By Tom Hart, Member of the Scottish Government Advisory Committee on Transport Statistics

AFTER high growth in car use from the 1950s to the 1990s, data since 2000 shows that, despite a seven per cent rise in population and a 35 per cent rise in cars licensed, passenger miles by car in 2016 were only 2.5 per cent above 2000. Data from England confirms falls in average annual miles per car and lower levels of car occupancy –encouraged by rises in households with access to multiple cars. Significant side-effects from more, but less-used, cars have been a rise in single-occupancy, including at commuting peaks, and aggravated problems of parking and city road congestion. Very little progress has been made in cutting transport carbon and improving local environments. Particularly among younger age groups, the desire to use cars has weakened along with shifts to other patterns of personal spending and lifestyles (including high growth in electronic communication) and greater stronger interest in health and environmental issues.

Since 2000 Official Scottish Government policy has encouraged shifts from cars to public transport and active travel yet outcomes are disappointing. Cars still account for 80 per cent of passenger miles in Scotland but, unlike 1950-1999, car use per head of population was no longer rising. Since 2000, rail is up from three per cent to five per cent of passenger miles with active travel up from 2.4 per cent to 3.2 per cent . However, these changes owe more to personal decisions than to strong and consistent government policies to encourage modal shift from cars and lower tramsport carbon. Personal decisions and indifferent government support (apart from a maintenance of free bus travel for pensioners rather than wider action to boost bus use as part of integrated policies for transport and access) have seen the bus share of passenger miles fall from 12 per cent in 2000 to four per cent.

Work now in progress on revising the National Transport Strategy (NTS), the National Planning Framework (NPF) and the Strategic Transport Projects Review offers the opportunity to deliver both low carbon and a stronger, more inclusive and sustainable economy. Well-integrated policy can raise the share of movement by rail, bus and active travel to around 35 per cent of total internal travel by 2040 – cars (including automated versions) would still have a share around 65 per cent but with this fall in share aiding the aims of improved local environments and faster shifts to low carbon.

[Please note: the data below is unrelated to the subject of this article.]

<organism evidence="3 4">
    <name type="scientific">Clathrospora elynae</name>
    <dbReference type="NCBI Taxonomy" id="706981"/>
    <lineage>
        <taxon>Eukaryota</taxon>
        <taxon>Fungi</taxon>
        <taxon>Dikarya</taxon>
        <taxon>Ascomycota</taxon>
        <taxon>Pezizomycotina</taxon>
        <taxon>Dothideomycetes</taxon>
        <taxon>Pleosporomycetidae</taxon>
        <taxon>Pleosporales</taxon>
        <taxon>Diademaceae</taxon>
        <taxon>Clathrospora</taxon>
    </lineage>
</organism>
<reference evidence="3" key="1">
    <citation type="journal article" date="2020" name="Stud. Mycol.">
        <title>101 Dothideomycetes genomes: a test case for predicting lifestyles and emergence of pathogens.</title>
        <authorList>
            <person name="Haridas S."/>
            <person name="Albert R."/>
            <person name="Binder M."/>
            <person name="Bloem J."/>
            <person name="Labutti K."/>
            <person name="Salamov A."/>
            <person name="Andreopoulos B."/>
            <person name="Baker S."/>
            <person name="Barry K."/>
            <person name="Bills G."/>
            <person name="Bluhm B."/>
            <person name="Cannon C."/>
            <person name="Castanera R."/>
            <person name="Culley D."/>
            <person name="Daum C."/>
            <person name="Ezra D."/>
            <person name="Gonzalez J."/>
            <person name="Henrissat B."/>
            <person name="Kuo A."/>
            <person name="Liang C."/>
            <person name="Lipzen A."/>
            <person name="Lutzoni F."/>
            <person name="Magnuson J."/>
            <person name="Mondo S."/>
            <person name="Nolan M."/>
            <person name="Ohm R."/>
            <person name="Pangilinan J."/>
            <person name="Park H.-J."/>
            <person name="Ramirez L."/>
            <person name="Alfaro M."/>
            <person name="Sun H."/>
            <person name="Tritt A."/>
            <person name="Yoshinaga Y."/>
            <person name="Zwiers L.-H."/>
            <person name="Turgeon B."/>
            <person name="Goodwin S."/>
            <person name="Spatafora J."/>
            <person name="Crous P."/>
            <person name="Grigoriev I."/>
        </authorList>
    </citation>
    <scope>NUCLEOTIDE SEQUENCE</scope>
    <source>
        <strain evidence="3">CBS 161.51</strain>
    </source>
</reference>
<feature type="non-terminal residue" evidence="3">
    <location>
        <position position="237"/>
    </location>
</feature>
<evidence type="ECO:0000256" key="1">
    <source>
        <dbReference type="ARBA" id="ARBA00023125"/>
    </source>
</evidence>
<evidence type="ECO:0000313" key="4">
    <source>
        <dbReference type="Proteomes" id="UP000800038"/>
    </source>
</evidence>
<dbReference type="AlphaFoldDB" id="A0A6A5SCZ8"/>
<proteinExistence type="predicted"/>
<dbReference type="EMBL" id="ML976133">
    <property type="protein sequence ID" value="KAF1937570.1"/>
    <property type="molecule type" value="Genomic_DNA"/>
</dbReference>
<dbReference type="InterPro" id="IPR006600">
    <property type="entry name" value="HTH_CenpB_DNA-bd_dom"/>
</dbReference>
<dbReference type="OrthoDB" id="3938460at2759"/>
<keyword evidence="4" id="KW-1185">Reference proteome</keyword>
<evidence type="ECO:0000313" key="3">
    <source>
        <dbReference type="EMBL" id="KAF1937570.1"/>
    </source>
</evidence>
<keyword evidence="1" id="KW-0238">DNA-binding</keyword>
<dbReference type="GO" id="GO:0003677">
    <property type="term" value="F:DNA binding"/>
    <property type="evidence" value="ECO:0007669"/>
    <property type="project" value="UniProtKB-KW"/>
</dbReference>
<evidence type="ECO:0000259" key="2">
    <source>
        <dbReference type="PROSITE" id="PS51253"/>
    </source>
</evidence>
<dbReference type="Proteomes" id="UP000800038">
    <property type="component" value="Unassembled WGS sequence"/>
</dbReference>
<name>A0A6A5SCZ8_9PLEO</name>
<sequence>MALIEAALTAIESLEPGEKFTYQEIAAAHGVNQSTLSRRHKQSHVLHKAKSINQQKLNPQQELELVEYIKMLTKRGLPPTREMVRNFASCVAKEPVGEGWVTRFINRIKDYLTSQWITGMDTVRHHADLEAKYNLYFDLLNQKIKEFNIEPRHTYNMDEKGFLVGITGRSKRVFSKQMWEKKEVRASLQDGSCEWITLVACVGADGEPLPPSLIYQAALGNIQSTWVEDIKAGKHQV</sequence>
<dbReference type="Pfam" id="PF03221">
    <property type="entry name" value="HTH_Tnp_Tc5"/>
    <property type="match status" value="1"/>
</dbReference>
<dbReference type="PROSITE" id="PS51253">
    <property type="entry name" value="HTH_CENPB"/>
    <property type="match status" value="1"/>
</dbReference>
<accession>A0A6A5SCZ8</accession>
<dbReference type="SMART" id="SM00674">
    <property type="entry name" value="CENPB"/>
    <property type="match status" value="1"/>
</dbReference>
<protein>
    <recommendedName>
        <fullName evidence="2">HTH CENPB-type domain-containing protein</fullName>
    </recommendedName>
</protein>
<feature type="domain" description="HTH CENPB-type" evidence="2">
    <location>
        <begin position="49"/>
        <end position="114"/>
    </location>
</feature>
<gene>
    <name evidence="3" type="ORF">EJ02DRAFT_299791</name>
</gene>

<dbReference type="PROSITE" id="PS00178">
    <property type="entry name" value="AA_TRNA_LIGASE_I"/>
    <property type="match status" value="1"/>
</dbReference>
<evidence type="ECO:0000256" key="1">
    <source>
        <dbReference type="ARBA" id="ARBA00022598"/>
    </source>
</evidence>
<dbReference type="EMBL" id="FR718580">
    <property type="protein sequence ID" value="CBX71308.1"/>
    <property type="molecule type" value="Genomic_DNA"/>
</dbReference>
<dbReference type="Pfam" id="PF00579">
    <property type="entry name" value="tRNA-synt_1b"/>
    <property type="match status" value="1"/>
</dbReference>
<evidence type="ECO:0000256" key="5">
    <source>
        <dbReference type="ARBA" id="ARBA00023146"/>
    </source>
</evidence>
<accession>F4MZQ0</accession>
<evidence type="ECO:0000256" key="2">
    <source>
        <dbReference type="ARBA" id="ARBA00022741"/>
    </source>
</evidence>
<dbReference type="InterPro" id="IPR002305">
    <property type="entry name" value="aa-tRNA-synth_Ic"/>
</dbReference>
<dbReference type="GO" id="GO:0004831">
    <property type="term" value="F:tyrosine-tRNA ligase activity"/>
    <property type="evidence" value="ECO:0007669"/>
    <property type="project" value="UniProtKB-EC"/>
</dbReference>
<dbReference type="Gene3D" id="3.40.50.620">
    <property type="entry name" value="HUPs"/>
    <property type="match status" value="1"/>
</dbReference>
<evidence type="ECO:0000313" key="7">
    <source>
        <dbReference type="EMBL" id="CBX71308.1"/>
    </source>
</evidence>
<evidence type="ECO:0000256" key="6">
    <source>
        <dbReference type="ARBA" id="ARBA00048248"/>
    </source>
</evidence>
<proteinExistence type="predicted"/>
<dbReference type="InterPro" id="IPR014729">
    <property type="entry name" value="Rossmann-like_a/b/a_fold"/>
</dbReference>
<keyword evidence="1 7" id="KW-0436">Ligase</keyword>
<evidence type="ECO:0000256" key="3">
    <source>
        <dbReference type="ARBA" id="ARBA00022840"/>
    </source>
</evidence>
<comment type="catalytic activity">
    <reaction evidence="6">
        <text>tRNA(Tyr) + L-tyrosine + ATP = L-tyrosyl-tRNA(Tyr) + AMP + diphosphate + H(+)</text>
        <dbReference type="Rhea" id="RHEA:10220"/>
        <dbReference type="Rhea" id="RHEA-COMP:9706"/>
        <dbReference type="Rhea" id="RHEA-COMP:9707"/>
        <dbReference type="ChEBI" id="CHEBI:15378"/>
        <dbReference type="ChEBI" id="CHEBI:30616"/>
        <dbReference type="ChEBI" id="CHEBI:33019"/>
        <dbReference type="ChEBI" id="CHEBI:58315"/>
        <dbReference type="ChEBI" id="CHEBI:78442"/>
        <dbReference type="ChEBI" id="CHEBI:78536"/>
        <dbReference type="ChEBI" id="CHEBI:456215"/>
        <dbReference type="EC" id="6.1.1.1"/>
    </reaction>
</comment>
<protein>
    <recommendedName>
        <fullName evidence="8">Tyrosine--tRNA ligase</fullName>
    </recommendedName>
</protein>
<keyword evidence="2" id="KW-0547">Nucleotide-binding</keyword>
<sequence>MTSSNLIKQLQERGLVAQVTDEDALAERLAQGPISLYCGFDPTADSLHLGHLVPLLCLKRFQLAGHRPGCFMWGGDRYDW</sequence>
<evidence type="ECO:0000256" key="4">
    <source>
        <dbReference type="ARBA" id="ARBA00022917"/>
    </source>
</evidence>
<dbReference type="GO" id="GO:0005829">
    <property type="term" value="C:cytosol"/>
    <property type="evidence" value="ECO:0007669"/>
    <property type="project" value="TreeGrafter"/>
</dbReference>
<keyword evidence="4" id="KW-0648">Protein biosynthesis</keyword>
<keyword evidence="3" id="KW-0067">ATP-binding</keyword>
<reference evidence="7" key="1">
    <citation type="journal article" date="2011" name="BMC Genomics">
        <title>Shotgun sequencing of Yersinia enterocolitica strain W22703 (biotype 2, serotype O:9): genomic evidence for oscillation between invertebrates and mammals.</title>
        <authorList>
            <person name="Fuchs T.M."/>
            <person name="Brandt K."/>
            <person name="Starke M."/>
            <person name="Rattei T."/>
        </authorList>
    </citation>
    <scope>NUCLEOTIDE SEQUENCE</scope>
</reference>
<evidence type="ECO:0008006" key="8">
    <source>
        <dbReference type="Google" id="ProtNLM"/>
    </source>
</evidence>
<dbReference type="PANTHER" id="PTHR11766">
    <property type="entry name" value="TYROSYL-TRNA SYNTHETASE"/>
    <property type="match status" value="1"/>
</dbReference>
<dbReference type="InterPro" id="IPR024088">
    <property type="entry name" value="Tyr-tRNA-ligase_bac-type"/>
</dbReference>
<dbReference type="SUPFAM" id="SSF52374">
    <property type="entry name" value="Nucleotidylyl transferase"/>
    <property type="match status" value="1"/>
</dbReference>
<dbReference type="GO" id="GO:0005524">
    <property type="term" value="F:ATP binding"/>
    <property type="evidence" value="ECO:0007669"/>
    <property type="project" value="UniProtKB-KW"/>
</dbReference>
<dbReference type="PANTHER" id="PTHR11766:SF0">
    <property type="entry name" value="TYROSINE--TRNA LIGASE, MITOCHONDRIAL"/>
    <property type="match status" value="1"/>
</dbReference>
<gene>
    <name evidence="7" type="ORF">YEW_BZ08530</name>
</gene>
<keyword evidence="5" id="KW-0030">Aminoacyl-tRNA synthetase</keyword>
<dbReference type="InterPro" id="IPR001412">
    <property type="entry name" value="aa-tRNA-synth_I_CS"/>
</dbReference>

The immediate NTS priorities need to be:

1) A review of fiscal, regulatory and pricing policies to ensure that these support government aims for transport and access amid changing personal preferences – completed by 2025.

2) Integrated zonal pricing for rail, bus and ferry transport in conjunction with replacing most road fuel taxation with differential pricing for road use and for parking and electrical charging

3) A stable Scottish rail electrification programme to, and beyond, 2025.

4) City transit and improved local environments, higher public transport frequency and better conditions for walking and cycling

The years to 2025 should see active preparation and consultation on more substantial transport infrastructure projects for phased introduction to 2040, e.g. electric road charging networks and implications for power supply and pricing; rail, road, ferry, port and airport priorities, enhanced maintenance of roads and pavements. The NTS needs to consider more ambitious trunk rail, city transit and active travel projects with funding aided by a substantial shift from major trunk road investments. Priorities should include more spend on better road and pavement maintenance and selective smaller-scale road schemes.